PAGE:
The FBI continues to investigate whether the North Texas murder of a Lyft driver and the shooting of a police lobby are ‘acts of terrorism.’
Garland police say Lyft driver Isabella Lewis, 26, was shot and killed by her passenger, Imran Ali Rasheed, just before noon on Sunday.
Rasheed is accused of then stealing her car and driving to the Plano Police Department headquarters and opening fire in the lobby, before being shot by a police officer. Rasheed died on Monday.
Local and federal police say a note left behind by Rasheed is leading them in the direction to investigate if the shooting was an 'act of terrorism.'
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Attorney Edwin “Bubba” King says Rasheed’s family obtained his legal representation before his death and given the serious felonies he faced.
King tells NBC 5, Rasheed’s family extends their deepest sympathies to Lewis’ family.
“The family is just heartbroken over the death of Ms. Lewis,” King said. “They had no idea. They weren’t aware. There weren’t any signs that anything like this was going to take place and they’re just heartbroken.”
Asked if Rasheed carried out a terroristic act on Sunday, King responded: “I have no idea. I don’t believe so.”
Rasheed, he said, was known as a kind and courteous man who had no criminal history.
His family immigrated from India. Rasheed was born in the U.S., was a practicing Muslim and struggled recently with his mental health.
His family believes this may be to blame for Sunday’s events.
“I think this is the actions of a depressed man who doesn’t see a future for himself,” said King.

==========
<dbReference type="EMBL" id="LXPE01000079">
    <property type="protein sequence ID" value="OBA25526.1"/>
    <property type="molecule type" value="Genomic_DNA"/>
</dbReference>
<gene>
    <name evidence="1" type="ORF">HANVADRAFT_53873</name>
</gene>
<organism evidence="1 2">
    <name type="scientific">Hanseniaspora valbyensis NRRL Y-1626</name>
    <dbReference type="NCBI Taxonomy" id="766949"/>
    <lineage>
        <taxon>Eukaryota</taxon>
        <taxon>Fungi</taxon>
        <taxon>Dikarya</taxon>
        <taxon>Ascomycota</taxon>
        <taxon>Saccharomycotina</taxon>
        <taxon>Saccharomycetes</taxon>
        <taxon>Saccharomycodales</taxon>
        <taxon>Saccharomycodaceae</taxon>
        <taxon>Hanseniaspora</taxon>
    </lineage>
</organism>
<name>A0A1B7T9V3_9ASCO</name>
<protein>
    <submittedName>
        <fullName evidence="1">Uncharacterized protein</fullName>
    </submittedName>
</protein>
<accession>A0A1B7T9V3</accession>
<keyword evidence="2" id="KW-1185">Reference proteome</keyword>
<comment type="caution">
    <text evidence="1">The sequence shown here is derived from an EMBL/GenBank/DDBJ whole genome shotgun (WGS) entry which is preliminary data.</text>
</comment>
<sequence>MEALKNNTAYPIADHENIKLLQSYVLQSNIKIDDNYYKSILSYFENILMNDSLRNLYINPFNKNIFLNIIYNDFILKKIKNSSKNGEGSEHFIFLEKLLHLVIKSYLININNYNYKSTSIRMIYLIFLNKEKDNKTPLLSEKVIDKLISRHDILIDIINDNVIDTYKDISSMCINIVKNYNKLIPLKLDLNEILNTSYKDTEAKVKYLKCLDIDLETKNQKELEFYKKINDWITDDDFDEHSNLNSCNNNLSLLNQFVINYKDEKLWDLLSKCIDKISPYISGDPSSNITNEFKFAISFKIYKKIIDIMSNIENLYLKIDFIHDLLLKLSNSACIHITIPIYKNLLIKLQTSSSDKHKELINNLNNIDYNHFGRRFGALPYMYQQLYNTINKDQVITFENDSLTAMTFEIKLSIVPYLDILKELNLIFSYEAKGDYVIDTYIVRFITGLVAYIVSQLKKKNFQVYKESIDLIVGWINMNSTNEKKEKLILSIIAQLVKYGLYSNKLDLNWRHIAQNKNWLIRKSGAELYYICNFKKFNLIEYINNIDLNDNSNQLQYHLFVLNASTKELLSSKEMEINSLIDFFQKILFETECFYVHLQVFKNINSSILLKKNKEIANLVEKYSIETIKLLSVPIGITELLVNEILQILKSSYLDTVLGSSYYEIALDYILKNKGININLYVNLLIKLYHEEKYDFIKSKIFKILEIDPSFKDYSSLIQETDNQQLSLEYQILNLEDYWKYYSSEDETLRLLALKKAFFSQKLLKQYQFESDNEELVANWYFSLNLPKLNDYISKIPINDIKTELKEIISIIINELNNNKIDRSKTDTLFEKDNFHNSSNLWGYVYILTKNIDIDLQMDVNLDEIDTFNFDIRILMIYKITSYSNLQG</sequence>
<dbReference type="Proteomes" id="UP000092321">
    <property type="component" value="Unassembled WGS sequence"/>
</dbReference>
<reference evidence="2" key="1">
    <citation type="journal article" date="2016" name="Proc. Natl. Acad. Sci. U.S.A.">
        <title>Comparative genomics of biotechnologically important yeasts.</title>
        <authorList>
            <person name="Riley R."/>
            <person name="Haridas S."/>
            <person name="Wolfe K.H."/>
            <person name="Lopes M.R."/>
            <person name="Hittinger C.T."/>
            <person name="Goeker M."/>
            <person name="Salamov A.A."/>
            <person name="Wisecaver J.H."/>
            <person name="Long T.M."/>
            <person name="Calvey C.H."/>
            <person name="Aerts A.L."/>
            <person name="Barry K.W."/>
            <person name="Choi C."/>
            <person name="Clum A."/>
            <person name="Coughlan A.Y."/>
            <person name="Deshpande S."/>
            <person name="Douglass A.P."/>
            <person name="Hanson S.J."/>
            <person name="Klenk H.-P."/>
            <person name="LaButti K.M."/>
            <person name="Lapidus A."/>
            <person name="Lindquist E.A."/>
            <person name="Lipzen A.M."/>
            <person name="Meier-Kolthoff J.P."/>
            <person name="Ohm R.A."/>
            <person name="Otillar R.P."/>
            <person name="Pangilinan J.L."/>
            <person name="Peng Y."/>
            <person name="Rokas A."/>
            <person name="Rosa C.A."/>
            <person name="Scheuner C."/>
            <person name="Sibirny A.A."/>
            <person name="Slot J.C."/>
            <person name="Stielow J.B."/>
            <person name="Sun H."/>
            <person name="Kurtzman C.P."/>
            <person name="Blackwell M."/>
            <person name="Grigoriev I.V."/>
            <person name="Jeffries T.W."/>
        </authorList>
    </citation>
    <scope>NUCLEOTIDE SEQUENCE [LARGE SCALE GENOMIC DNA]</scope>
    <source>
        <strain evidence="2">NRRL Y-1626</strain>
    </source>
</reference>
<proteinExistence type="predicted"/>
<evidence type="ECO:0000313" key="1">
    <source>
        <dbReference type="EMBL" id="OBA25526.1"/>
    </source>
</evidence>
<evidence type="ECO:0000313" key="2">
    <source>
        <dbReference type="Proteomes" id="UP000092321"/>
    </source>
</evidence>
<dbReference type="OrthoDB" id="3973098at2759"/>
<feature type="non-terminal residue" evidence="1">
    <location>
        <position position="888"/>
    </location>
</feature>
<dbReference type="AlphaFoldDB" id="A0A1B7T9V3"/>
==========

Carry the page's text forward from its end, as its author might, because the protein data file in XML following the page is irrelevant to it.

The 32-year-old was reportedly depressed after being laid off from his job in Minnesota and was devastated by the debilitating advancement of his five-year battle with multiple sclerosis.
King acknowledges many people struggling with mental illness or MS do not murder and shoot people.
“Agreed,” he said. “Agreed. I don’t have a good explanation for any of that at all.”
King has not seen the note police said was found in the victim’s car following the shootings, but says the FBI showed the note to Rasheed’s mother to confirm his handwriting.
Items were also taken from the family’s Garland home, including garbage and a computer, King said.
“Whatever is written down isn’t written clearly because I would’ve expected the FBI to come out and say: He left a note saying he was in favor of jihadist movements and retaliation for our involvement in Afghanistan or around the world and there’s none of that,” King said. “It doesn’t seem to be some kind of manifesto expressing some plain, obvious jihadist intent.”
The FBI revealed there had been a counterterrorism investigation into Rasheed from 2010 to 2013.
Special agent in charge Matthew De Sarno would not disclose any details about this case or what led the agency to investigate Rasheed.
“At the end of that investigation, the case team determined that the subject did not pose a threat,” said De Sarno.
King says Rasheed’s family was aware of the investigation eight years ago and cooperated with authorities.
“He went down and met [the FBI] at a police station, had nothing to hide. They thoroughly looked at what he was doing, and they came away with the conclusion that he wasn’t involved in anything. That’s why he wasn’t on any list,” said King.
“They don’t have him with any ties to any group, any communication so far. Nothing. There’s just nothing. I honestly think whatever is in this note is some veiled attempt to distract. And maybe, as odd as this might sound, make his death more meaningful than it was.”